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India Go Left-Field but Continue to Resist Kuldeep Temptation

India lost the Perth Test on Day One. Some would say they lost it even before the start of play, by blundering twice in picking their XI. The first of those blunders was to respond to R Ashwin’s injury by selecting an all-pace attack. The second was in picking Umesh Yadav - he of the SG ball swinging skills - ahead of Bhuvneshwar Kumar.

Nitin Sundar |December 25, 2018, 6:36 PM IST
Kuldeep Yadav can bring freshness to the bowling line-up. (AP Image)

India lost the Perth Test on Day One. Some would say they lost it even before the start of play, by blundering twice in picking their XI. The first of those blunders was to respond to R Ashwin’s injury by selecting an all-pace attack. The second was in picking Umesh Yadav - he of the SG ball swinging skills - ahead of Bhuvneshwar Kumar.

Soon enough, India handed the ascendancy to Australia in a wicketless first session, with their three main quicks tiring fast in blazing hot conditions, and with Umesh providing no control or inspiration from his end. And when their chance came to bat, India had to deal with four No. XIs; six if you chose to be uncharitable to their hapless opening batsmen.

The side that wins the third Test will most likely win the series. Indian teams tend to fall apart by the end of away tours. Melbourne is their last chance to fight back, and the XI that they have picked a day in advance goes some way towards rectifying the Perth errors, at least on paper. For starters, three of the non-performing assets from Perth - M Vijay, KL Rahul and Umesh Yadav - have been benched. Secondly, India have ditched the all-seam attack gambit and picked Ravindra Jadeja, in a series where finger spin from both sides has had a decisive impact; Nathan Lyon, Ashwin and even Hanuma Vihari on Day 1 have picked wickets!

But regardless of the trends seen in this series, India should always be backing spin against Australia. Here’s why: Australia are an average batting line-up against pace, but in the absence of David Warner and Steve Smith, they are woeful against spin.

Consider these stats: Usman Khawaja averages 43 over 37 Test matches. His average against spin is 40, but it drops to a morose 7 runs per dismissal against left-arm tweakers.

Peter Handscomb, dropped for Melbourne, averages 39 overall, but only 19 against spin, and even lesser against left-armers. Tim Paine makes 37 runs between dismissals, but against spin, that average drops to 25. The only top-order batsman in the Australian line-up who has a handsome record against spin is Shaun Marsh, an aberration that India will hope to address through their quicks.

In this context, it is vexing that India decided to play the Perth Test without a spinner. Going into a Test match against Australia without a spinner is strategic hara-kiri.

Jadeja’s inclusion gives India a new dimension to attack Australia’s meek, crease-bound batsmen. His match-fitness remains a cypher and the Indian management will hope that his shoulder will last through the rigours of the Test.

The pre-match build-up has focused a lot on Mayank Agarwal and Hanuma Vihari at the top of the order - an experiment as bold as they come. A debutant at the top, alongside a newbie pitch-forked from No. 6. This team isn’t averse to making such big moves. So, it is a bit disappointing that India haven’t considered the prospect of throwing Kuldeep Yadav into the mix.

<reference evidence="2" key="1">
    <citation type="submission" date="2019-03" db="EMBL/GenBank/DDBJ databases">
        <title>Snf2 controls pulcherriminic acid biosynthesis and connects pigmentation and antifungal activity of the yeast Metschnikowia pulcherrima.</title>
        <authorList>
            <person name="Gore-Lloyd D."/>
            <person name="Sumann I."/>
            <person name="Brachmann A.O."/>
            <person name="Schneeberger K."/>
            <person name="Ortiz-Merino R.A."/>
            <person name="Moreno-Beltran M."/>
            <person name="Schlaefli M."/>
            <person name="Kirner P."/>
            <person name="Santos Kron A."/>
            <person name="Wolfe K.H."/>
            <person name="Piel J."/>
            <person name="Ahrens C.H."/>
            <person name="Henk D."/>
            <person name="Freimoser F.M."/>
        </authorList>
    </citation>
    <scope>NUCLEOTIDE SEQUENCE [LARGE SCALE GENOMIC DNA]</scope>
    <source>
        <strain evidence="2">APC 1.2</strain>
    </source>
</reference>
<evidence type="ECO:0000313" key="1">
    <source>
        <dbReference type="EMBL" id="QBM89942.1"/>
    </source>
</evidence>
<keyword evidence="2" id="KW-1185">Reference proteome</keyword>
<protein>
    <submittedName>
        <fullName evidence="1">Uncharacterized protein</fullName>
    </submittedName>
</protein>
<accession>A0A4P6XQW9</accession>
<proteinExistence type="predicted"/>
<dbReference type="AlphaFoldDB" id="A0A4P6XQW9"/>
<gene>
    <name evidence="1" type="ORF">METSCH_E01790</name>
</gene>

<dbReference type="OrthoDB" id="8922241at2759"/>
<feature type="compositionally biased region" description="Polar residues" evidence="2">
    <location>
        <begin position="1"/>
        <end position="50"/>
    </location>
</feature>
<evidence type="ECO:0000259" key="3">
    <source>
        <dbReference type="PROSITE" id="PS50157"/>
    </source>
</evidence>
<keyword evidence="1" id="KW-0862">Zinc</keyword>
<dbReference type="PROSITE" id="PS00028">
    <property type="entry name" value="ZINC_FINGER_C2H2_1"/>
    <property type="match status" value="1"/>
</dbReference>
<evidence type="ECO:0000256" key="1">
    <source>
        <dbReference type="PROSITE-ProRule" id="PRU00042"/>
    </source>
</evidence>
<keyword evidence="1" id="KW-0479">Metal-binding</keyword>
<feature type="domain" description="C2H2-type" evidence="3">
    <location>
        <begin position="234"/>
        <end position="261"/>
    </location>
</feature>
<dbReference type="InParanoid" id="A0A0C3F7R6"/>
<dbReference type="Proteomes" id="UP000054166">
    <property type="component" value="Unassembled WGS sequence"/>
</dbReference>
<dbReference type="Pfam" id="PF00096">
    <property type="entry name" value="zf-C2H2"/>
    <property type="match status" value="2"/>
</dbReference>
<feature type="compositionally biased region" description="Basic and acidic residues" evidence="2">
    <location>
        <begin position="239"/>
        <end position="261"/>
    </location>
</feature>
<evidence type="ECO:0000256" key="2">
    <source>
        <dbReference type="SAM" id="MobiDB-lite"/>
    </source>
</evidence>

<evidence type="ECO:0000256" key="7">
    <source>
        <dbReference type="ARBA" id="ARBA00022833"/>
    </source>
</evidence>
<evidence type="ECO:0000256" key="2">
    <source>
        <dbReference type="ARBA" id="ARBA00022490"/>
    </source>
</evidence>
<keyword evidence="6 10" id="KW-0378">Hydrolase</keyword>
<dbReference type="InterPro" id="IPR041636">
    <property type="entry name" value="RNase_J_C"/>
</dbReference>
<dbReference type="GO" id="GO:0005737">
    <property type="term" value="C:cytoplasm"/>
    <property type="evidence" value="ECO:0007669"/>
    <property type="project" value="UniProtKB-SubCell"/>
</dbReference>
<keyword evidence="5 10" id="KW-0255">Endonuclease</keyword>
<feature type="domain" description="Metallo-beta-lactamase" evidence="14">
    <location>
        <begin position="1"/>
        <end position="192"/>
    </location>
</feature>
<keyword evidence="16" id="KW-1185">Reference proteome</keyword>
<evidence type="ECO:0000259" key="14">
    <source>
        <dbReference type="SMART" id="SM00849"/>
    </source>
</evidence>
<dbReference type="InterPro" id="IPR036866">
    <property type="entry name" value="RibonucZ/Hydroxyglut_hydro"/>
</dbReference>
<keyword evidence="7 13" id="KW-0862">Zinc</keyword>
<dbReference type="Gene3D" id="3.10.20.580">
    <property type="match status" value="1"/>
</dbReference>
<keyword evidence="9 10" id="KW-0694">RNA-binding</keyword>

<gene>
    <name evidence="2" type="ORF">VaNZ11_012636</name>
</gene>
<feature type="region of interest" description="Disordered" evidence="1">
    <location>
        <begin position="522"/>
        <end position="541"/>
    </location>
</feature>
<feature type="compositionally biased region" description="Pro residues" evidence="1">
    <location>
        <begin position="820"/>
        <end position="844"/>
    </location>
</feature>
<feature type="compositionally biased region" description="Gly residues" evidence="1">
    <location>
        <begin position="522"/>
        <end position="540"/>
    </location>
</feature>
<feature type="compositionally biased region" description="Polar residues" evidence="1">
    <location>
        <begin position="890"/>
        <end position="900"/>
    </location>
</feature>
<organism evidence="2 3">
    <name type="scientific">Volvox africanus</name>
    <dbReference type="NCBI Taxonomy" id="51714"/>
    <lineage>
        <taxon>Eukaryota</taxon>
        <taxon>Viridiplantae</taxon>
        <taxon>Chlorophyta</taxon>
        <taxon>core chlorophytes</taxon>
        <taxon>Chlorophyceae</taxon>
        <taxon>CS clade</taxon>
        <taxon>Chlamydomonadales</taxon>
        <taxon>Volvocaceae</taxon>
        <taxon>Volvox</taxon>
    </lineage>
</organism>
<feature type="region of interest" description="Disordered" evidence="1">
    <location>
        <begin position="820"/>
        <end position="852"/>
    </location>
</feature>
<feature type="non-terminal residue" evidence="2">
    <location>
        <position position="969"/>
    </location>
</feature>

It would seem that, following his Lord’s misadventure (which was another selection blunder, on a green track in wet conditions), Kuldeep isn’t seen as an option anymore except on rank turners.

Spinners of all vintage have had the hex over Australia in recent times, but wrist-spinners have had a particularly good time of it. And there’s a pattern to the way they get their wickets too. Australia’s current crop of batsmen don’t pick spin variations off the hand, and look to defend off the pitch.

They go onto the back foot more often than they should, which leaves them vulnerable to LBWs and close-in catches, especially when the ball fizzes quickly off the track. This weakness was exploited by Yasir Shah, bowling googlies, leg-breaks, Greek and Latin at them in UAE earlier this year.

Before that, there was Lakshan Sandakan, torturing them in Sri Lanka. There was also the Dharamsala Test last year when they were befuddled by… Kuldeep himself, on debut. Back then, too, the series was level 1-1. Kuldeep came in as a third spinner to support Ashwin and Jadeja, but broke open the Test on Day 1, picking four wickets to set up India’s series win.

He kept pitching them up, turned a few in, a few out, and left Australia in a lot of strife. The impact of an unreadable spinner on a batting line-up is dramatic; it forces bigger scoring risks at the other end, and ends up creating wicket opportunities for the other bowlers too. Especially if the bowler at the other end is someone like Jadeja, who anyway constricts scoring to an absolute drip.

It’s possible that the pitch at the MCG doesn’t warrant two spinners in the attack. We wouldn’t know until we see how the drop-in pitch behaves. Perhaps India have made the right call by not making too many changes to the bowling, given that they have been forced to make big ones to the batting. Perhaps all their experiments will backfire in the face of a continued Australian resurgence. Only time will tell.

But the series is on the knife edge, and India have been pushed into the corner. It’s good to see that they have spun the wheel, with the left arm of Ravindra Jadeja.

(Nitin Sundar is a full-time cricket tragic who yearns for the return of the wonderful ODI jerseys of the 90s. He is stuck in a Bangalore traffic jam and tweets @knittins)

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